Wealth curve

After Volkswagen, American auto giant Ford is also involved

Another car company exposed negative news of exhaust emissions. Ford reported to regulators that there may be “potential concerns” about its emissions testing.
On Thursday, February 21, Ford mentioned that it reported to the US Environmental Protection Agency and the California Air Resources Board this week, and has hired external experts to investigate fuel economy and emissions testing procedures.
However, Ford has not found a cheating device similar to that used by the public in the diesel vehicle emission scandal. Ford said it is considering changing the measurement method to be consistent with regulatory requirements.
After the news was released, Ford's share price continued to fall, closing down 2.57%, and fell further after the close.
Ford Vice President Kim Pittle said in a statement that some Ford employees reported potential concerns in September last year, fearing that fuel economy testing was flawed.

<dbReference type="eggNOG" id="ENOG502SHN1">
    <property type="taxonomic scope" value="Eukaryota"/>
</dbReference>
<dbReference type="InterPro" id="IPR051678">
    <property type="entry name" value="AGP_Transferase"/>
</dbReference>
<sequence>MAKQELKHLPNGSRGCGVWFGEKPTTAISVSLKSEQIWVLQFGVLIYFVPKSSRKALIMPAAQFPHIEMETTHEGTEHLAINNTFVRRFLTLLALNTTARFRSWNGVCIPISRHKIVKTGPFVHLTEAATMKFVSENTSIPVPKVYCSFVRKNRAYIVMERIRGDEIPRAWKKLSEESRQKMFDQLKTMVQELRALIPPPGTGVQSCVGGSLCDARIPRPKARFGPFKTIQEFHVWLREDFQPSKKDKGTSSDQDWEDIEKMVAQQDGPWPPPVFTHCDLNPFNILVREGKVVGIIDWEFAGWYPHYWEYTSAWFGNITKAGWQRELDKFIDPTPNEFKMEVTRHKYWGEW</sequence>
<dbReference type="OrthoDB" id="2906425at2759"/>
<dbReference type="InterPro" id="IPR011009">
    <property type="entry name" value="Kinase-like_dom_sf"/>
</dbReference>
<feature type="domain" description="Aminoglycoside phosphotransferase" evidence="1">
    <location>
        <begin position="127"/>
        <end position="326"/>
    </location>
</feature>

Ford plans to work with regulators and independent laboratories to complete an audit of emissions and fuel economy. The first model to be reviewed was the 2019 pickup Ranger, and other models were also being tested.
The US Environmental Protection Agency confirmed that Ford disclosed the potential problem to the agency on Monday and reported the preliminary findings on the following day. Spokesperson Michael Abboud said that the current investigation on Ford is still in progress, and the information is too small to draw any conclusions.
The “emission door” of the car company began with the public. In September 2015, the US Environmental Protection Agency alleged that some of Volkswagen's diesel vehicles were equipped with a cheat software for exhaust emissions testing, which automatically adjusted parameters to pass the test.
Other car companies have also been involved in the "discharge gate." In January, Fiat Chrysler agreed to pay a $800 million fine, and the company was accused of installing emissions test cheats in more than 100,000 diesel vehicles. Last July, Nissan also admitted that there were exhaust emissions and fuel consumption data fraud.
Ford has also exposed fuel economy problems. In 2014, Ford lowered the fuel economy label value for some models, as consumers and industry experts accused the fuel economy of a virtual phenomenon. At the time, Ford also provided compensation to consumers.